What’s up with the emphasis on police, fire, and emergency medical being “First Responders?” While their help is appreciated enough by the community that we’re willing to fork out significant change for their services, they are almost always not the first people to the scene of an accident, crime, fire, or medical emergency. That distinction almost always belongs to the people who called them. Obviously, ordinary citizens responded first, assessed the situation, offered help where they could, and if the situation was beyond their training or abilities, they called 9-1-1.
Speaking of 9-1-1, its official name is the “Emergency Telephone Number for the North American Numbering Plan.” It includes the phrase, “can send emergency responders to the caller’s location in an emergency.” It is also referred to as “the national emergency number for the United States,” and that “calling this single number provides a caller access to police, fire, and ambulance services.” It goes on to say that the number has come to be known as a “common public-safety answer point (PSAP).” Enhanced 911 automatically gives the dispatcher the caller’s location, if available. (Source)
Do you see the term “first responder” in there, anywhere? I don’t.
We used to call police, fire, and rescue, well, “Police, Fire, and Rescue.” Around the time EMERGENCY! came on the air in 1972, the term “Emergency Services” become more common, and “Rescue” was changed to “Paramedics.” Now, watching Chicago Fire, I observe their firehouse is broken down into three sections, including the Firefighters of Truck 81, the Rescue Squad of Squad 3, and the Paramedics of Ambulance 61.
Still no “First Responder,” though. Indeed, almost each and every scene of both the 1972 and 2006 shows begins with regular people who were actually at the scene, first, some of whom provided initial assistance. For some reason, the writers, directors, and producers, and possibly the technical advisors, thought it would be cute to make the real first responders look like idiots. Then, after some years passed, they began calling themselves “first responders” as if the the actual first responders didn’t even exist. Seriously? Who do you think placed the 9-1-1 call?
Merriam-Webster Dictionary says the first known use of the term “first responder” occurred all the way back in 1970. Apparently, it took decades for the term to catch on.
The term first responder is defined in U.S. Homeland Security Presidential Directive, HSPD-8, which reads:
The term “first responder” refers to those individuals who in the early stages of an incident are responsible for the protection and preservation of life, property, evidence, and the environment, including emergency response providers as defined in section 2 of the Homeland Security Act of 2002 (6 U.S.C. § 101), as well as emergency management, public health, clinical care, public works, and other skilled support personnel (such as equipment operators) that provide immediate support services during prevention, response, and recovery operations.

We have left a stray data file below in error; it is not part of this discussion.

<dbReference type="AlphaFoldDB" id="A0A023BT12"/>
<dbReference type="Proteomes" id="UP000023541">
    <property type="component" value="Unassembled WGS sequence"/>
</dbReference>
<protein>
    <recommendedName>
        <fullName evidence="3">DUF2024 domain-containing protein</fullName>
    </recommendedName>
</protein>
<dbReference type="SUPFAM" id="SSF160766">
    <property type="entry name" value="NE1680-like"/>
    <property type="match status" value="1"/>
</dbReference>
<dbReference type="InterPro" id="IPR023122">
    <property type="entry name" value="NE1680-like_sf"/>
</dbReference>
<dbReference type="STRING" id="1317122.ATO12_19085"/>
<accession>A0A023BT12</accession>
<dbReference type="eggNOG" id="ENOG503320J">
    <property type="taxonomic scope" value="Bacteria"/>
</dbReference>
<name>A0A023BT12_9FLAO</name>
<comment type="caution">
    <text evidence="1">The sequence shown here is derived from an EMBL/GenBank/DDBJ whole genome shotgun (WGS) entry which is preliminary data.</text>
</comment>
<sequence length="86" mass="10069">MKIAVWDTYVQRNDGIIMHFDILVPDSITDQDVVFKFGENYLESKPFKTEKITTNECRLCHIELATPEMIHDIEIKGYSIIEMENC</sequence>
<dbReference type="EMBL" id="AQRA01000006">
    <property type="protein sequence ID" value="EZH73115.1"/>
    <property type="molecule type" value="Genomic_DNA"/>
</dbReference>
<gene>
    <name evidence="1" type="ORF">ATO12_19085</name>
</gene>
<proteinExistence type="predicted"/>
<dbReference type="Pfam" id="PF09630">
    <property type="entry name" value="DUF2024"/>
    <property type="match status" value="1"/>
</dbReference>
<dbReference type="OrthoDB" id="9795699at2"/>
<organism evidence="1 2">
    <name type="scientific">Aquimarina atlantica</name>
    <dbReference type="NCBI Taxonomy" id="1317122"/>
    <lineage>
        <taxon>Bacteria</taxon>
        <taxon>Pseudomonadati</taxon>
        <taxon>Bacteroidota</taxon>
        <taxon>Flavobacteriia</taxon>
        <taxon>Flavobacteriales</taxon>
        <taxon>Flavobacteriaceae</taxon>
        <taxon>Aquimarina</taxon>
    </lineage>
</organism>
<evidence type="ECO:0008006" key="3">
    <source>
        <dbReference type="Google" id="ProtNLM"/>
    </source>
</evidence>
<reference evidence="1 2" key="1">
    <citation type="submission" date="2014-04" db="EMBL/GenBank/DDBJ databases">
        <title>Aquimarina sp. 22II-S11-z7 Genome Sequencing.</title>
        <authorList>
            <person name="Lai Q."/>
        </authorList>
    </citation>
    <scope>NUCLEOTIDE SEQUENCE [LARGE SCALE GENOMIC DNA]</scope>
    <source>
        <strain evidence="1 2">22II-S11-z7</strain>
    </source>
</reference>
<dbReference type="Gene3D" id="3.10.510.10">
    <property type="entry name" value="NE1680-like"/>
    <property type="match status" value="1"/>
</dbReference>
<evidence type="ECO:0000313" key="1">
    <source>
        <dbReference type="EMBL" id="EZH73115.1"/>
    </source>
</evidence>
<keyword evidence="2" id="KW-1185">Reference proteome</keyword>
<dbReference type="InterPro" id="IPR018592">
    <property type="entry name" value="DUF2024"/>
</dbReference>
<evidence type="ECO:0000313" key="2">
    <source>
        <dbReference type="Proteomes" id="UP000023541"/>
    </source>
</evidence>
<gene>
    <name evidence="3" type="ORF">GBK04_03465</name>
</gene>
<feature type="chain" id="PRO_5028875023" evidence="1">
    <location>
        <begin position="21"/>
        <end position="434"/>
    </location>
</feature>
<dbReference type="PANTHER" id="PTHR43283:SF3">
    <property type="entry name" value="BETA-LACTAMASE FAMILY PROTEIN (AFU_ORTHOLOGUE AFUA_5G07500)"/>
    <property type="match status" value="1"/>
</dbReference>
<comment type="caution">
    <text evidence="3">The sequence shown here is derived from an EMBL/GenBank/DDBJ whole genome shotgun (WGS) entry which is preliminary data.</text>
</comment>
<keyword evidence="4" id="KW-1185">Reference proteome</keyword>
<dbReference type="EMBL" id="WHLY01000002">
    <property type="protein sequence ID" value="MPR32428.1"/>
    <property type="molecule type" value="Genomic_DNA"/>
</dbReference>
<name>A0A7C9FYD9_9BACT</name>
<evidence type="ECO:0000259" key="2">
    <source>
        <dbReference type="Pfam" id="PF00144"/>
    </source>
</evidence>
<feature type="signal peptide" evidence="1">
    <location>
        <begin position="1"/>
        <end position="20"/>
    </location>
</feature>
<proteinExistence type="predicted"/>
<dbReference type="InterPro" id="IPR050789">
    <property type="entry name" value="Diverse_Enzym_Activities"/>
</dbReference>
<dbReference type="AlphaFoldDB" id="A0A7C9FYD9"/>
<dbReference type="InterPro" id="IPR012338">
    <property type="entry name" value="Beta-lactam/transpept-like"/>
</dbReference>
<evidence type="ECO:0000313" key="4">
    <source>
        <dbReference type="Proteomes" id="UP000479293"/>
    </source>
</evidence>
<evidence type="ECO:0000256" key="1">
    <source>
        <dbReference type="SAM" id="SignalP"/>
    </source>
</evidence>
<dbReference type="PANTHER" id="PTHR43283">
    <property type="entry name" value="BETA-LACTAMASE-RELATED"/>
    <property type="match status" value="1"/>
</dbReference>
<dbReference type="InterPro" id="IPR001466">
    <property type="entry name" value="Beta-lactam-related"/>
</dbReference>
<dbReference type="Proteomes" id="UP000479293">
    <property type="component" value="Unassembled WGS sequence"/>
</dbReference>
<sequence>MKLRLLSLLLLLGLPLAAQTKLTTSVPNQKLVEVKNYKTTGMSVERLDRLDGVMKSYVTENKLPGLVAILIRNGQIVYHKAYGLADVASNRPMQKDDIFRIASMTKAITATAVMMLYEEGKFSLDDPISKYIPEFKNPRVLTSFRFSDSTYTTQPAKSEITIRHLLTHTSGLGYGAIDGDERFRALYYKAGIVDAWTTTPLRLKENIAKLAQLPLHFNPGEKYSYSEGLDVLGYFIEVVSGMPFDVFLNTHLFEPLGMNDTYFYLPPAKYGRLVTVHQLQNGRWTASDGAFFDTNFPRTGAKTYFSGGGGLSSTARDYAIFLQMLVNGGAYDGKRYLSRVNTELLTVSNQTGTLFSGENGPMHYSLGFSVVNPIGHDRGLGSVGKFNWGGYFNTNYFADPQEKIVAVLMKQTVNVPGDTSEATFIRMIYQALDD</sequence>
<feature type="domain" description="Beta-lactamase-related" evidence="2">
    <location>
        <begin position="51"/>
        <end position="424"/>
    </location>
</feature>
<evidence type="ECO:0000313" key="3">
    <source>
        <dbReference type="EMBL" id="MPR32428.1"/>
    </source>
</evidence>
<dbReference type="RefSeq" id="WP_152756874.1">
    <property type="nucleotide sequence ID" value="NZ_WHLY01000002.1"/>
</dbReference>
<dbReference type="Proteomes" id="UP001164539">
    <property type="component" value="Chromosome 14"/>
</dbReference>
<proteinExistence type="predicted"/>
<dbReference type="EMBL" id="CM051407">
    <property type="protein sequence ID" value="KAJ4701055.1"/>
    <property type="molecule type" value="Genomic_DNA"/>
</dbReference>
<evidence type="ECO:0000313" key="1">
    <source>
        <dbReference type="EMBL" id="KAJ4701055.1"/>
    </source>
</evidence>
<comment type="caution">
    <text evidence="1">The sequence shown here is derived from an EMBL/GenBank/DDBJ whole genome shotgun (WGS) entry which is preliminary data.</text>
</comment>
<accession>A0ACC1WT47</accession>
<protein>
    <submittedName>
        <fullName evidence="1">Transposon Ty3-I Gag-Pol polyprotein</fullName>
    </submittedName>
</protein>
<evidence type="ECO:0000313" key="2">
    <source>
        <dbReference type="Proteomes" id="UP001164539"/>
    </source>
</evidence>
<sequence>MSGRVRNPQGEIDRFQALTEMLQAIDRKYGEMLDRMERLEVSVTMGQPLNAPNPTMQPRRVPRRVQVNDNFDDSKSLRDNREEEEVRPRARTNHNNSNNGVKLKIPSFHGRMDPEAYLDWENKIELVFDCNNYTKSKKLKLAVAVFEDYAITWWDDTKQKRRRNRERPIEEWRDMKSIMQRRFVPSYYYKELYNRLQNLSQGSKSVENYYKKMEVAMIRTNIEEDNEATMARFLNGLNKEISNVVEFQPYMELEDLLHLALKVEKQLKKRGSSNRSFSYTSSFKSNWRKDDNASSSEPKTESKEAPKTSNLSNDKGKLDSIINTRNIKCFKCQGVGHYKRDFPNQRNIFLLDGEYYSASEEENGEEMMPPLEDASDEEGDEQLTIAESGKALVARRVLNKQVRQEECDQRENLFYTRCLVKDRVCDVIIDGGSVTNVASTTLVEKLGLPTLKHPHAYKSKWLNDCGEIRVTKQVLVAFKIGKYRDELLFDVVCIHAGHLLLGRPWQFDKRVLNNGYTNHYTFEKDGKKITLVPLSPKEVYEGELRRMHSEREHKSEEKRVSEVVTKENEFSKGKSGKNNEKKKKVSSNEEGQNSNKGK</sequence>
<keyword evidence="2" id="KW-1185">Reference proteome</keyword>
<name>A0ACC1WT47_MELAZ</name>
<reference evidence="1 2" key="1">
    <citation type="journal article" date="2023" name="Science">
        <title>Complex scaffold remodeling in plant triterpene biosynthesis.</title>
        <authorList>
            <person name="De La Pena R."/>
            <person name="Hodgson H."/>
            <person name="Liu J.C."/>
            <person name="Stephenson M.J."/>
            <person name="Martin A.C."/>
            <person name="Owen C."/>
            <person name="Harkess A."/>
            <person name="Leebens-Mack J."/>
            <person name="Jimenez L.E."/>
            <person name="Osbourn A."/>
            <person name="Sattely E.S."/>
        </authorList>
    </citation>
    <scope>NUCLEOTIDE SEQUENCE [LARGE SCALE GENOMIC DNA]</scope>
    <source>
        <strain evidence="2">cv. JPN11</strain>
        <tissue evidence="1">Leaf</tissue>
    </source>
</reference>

Oh. So it does have an official definition. So, does the official U.S. definition include people like you and I who first come across a situation requiring immediate assistance? Why, yes! It does! In fact, 6 U.S. Code § 101 – Definitions, (6) reads: “The term “emergency response providers” includes Federal, State, and local governmental and nongovernmental emergency public safety, fire, law enforcement, emergency response, emergency medical (including hospital emergency facilities), and related personnel, agencies, and authorities.”
So when did people start calling emergency response providers “first responders?” If you thought, “Hollywood,” you’d be correct. “First Responders” was the name of the Season 1, Episode 1 pilot for the TV show, “The Unit,” first aired in 2006. Only then did the term come into common use in place of “emergency response providers.” The First Responder Network Authority (FirstNet) of the United States was created under the Middle Class Tax Relief and Job Creation Act of 2012 (MCTRJCA) as an independent authority within the National Telecommunications and Information Administration(NTIA). The purpose of FirstNet is to establish, operate, and maintain an interoperable public safety broadband network.
Let’s go back to the official definition:
U.S. Homeland Security Presidential Directive, HSPD-8, which reads: